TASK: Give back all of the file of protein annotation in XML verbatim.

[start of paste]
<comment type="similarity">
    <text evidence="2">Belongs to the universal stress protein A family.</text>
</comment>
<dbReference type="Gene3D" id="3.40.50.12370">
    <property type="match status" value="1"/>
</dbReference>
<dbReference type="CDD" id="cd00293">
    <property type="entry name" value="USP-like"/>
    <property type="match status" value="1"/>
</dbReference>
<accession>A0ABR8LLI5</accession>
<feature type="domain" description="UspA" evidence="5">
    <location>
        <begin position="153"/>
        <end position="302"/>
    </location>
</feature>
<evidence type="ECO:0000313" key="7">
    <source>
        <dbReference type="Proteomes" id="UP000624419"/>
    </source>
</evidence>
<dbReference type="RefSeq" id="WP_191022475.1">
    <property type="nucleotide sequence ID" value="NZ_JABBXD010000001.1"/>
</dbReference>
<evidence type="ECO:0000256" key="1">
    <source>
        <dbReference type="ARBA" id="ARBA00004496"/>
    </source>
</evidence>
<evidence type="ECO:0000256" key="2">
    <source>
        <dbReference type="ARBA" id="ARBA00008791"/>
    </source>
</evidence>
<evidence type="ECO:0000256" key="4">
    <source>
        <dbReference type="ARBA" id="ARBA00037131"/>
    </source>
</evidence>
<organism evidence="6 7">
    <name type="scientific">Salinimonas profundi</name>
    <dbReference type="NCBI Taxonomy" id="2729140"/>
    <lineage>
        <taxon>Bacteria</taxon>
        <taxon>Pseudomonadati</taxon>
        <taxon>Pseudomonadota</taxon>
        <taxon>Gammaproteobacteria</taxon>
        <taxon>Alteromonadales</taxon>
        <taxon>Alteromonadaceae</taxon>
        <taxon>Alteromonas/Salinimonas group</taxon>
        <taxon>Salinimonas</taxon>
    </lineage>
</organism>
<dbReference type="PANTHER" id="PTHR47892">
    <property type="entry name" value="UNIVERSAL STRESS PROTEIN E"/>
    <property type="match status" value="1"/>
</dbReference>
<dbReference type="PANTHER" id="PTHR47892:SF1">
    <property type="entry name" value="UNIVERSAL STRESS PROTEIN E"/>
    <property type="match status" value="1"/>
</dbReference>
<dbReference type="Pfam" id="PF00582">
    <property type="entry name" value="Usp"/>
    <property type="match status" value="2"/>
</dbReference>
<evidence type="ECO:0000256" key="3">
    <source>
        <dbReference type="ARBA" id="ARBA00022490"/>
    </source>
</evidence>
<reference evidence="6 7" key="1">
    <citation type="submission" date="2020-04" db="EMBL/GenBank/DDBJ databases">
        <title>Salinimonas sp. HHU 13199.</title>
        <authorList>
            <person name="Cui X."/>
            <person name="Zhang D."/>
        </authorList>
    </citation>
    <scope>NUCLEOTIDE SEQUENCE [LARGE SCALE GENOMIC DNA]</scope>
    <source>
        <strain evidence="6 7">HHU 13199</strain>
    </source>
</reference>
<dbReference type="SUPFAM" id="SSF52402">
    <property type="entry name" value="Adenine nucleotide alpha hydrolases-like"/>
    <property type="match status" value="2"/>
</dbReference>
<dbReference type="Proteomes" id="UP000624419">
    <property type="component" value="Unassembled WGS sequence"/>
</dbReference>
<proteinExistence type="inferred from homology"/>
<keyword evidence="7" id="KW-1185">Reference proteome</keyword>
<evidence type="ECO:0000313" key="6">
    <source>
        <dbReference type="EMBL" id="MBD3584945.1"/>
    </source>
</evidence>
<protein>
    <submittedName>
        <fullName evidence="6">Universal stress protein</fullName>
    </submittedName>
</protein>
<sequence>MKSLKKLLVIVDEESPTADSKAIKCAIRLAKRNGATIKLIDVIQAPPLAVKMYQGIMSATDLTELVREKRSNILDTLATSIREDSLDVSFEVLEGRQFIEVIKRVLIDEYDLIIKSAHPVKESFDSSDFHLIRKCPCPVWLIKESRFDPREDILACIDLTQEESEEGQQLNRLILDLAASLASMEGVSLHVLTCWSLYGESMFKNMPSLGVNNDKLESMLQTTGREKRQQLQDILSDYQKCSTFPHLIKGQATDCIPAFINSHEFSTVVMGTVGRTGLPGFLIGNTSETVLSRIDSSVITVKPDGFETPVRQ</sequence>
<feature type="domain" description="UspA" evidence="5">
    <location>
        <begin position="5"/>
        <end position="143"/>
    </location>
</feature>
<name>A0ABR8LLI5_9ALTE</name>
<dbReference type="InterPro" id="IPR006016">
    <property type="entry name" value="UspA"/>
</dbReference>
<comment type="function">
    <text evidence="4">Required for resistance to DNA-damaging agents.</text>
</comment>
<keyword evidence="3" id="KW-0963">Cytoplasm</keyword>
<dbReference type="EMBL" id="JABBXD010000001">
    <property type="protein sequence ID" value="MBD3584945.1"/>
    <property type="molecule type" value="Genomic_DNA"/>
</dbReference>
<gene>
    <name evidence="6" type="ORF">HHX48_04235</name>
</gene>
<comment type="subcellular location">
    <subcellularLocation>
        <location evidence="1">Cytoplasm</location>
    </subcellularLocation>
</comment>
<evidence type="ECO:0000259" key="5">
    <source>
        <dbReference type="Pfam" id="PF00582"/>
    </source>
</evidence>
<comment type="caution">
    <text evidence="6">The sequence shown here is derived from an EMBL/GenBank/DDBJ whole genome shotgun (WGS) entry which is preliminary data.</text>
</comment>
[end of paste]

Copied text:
<comment type="similarity">
    <text evidence="2">Belongs to the universal stress protein A family.</text>
</comment>
<dbReference type="Gene3D" id="3.40.50.12370">
    <property type="match status" value="1"/>
</dbReference>
<dbReference type="CDD" id="cd00293">
    <property type="entry name" value="USP-like"/>
    <property type="match status" value="1"/>
</dbReference>
<accession>A0ABR8LLI5</accession>
<feature type="domain" description="UspA" evidence="5">
    <location>
        <begin position="153"/>
        <end position="302"/>
    </location>
</feature>
<evidence type="ECO:0000313" key="7">
    <source>
        <dbReference type="Proteomes" id="UP000624419"/>
    </source>
</evidence>
<dbReference type="RefSeq" id="WP_191022475.1">
    <property type="nucleotide sequence ID" value="NZ_JABBXD010000001.1"/>
</dbReference>
<evidence type="ECO:0000256" key="1">
    <source>
        <dbReference type="ARBA" id="ARBA00004496"/>
    </source>
</evidence>
<evidence type="ECO:0000256" key="2">
    <source>
        <dbReference type="ARBA" id="ARBA00008791"/>
    </source>
</evidence>
<evidence type="ECO:0000256" key="4">
    <source>
        <dbReference type="ARBA" id="ARBA00037131"/>
    </source>
</evidence>
<organism evidence="6 7">
    <name type="scientific">Salinimonas profundi</name>
    <dbReference type="NCBI Taxonomy" id="2729140"/>
    <lineage>
        <taxon>Bacteria</taxon>
        <taxon>Pseudomonadati</taxon>
        <taxon>Pseudomonadota</taxon>
        <taxon>Gammaproteobacteria</taxon>
        <taxon>Alteromonadales</taxon>
        <taxon>Alteromonadaceae</taxon>
        <taxon>Alteromonas/Salinimonas group</taxon>
        <taxon>Salinimonas</taxon>
    </lineage>
</organism>
<dbReference type="PANTHER" id="PTHR47892">
    <property type="entry name" value="UNIVERSAL STRESS PROTEIN E"/>
    <property type="match status" value="1"/>
</dbReference>
<dbReference type="PANTHER" id="PTHR47892:SF1">
    <property type="entry name" value="UNIVERSAL STRESS PROTEIN E"/>
    <property type="match status" value="1"/>
</dbReference>
<dbReference type="Pfam" id="PF00582">
    <property type="entry name" value="Usp"/>
    <property type="match status" value="2"/>
</dbReference>
<evidence type="ECO:0000256" key="3">
    <source>
        <dbReference type="ARBA" id="ARBA00022490"/>
    </source>
</evidence>
<reference evidence="6 7" key="1">
    <citation type="submission" date="2020-04" db="EMBL/GenBank/DDBJ databases">
        <title>Salinimonas sp. HHU 13199.</title>
        <authorList>
            <person name="Cui X."/>
            <person name="Zhang D."/>
        </authorList>
    </citation>
    <scope>NUCLEOTIDE SEQUENCE [LARGE SCALE GENOMIC DNA]</scope>
    <source>
        <strain evidence="6 7">HHU 13199</strain>
    </source>
</reference>
<dbReference type="SUPFAM" id="SSF52402">
    <property type="entry name" value="Adenine nucleotide alpha hydrolases-like"/>
    <property type="match status" value="2"/>
</dbReference>
<dbReference type="Proteomes" id="UP000624419">
    <property type="component" value="Unassembled WGS sequence"/>
</dbReference>
<proteinExistence type="inferred from homology"/>
<keyword evidence="7" id="KW-1185">Reference proteome</keyword>
<evidence type="ECO:0000313" key="6">
    <source>
        <dbReference type="EMBL" id="MBD3584945.1"/>
    </source>
</evidence>
<protein>
    <submittedName>
        <fullName evidence="6">Universal stress protein</fullName>
    </submittedName>
</protein>
<sequence>MKSLKKLLVIVDEESPTADSKAIKCAIRLAKRNGATIKLIDVIQAPPLAVKMYQGIMSATDLTELVREKRSNILDTLATSIREDSLDVSFEVLEGRQFIEVIKRVLIDEYDLIIKSAHPVKESFDSSDFHLIRKCPCPVWLIKESRFDPREDILACIDLTQEESEEGQQLNRLILDLAASLASMEGVSLHVLTCWSLYGESMFKNMPSLGVNNDKLESMLQTTGREKRQQLQDILSDYQKCSTFPHLIKGQATDCIPAFINSHEFSTVVMGTVGRTGLPGFLIGNTSETVLSRIDSSVITVKPDGFETPVRQ</sequence>
<feature type="domain" description="UspA" evidence="5">
    <location>
        <begin position="5"/>
        <end position="143"/>
    </location>
</feature>
<name>A0ABR8LLI5_9ALTE</name>
<dbReference type="InterPro" id="IPR006016">
    <property type="entry name" value="UspA"/>
</dbReference>
<comment type="function">
    <text evidence="4">Required for resistance to DNA-damaging agents.</text>
</comment>
<keyword evidence="3" id="KW-0963">Cytoplasm</keyword>
<dbReference type="EMBL" id="JABBXD010000001">
    <property type="protein sequence ID" value="MBD3584945.1"/>
    <property type="molecule type" value="Genomic_DNA"/>
</dbReference>
<gene>
    <name evidence="6" type="ORF">HHX48_04235</name>
</gene>
<comment type="subcellular location">
    <subcellularLocation>
        <location evidence="1">Cytoplasm</location>
    </subcellularLocation>
</comment>
<evidence type="ECO:0000259" key="5">
    <source>
        <dbReference type="Pfam" id="PF00582"/>
    </source>
</evidence>
<comment type="caution">
    <text evidence="6">The sequence shown here is derived from an EMBL/GenBank/DDBJ whole genome shotgun (WGS) entry which is preliminary data.</text>
</comment>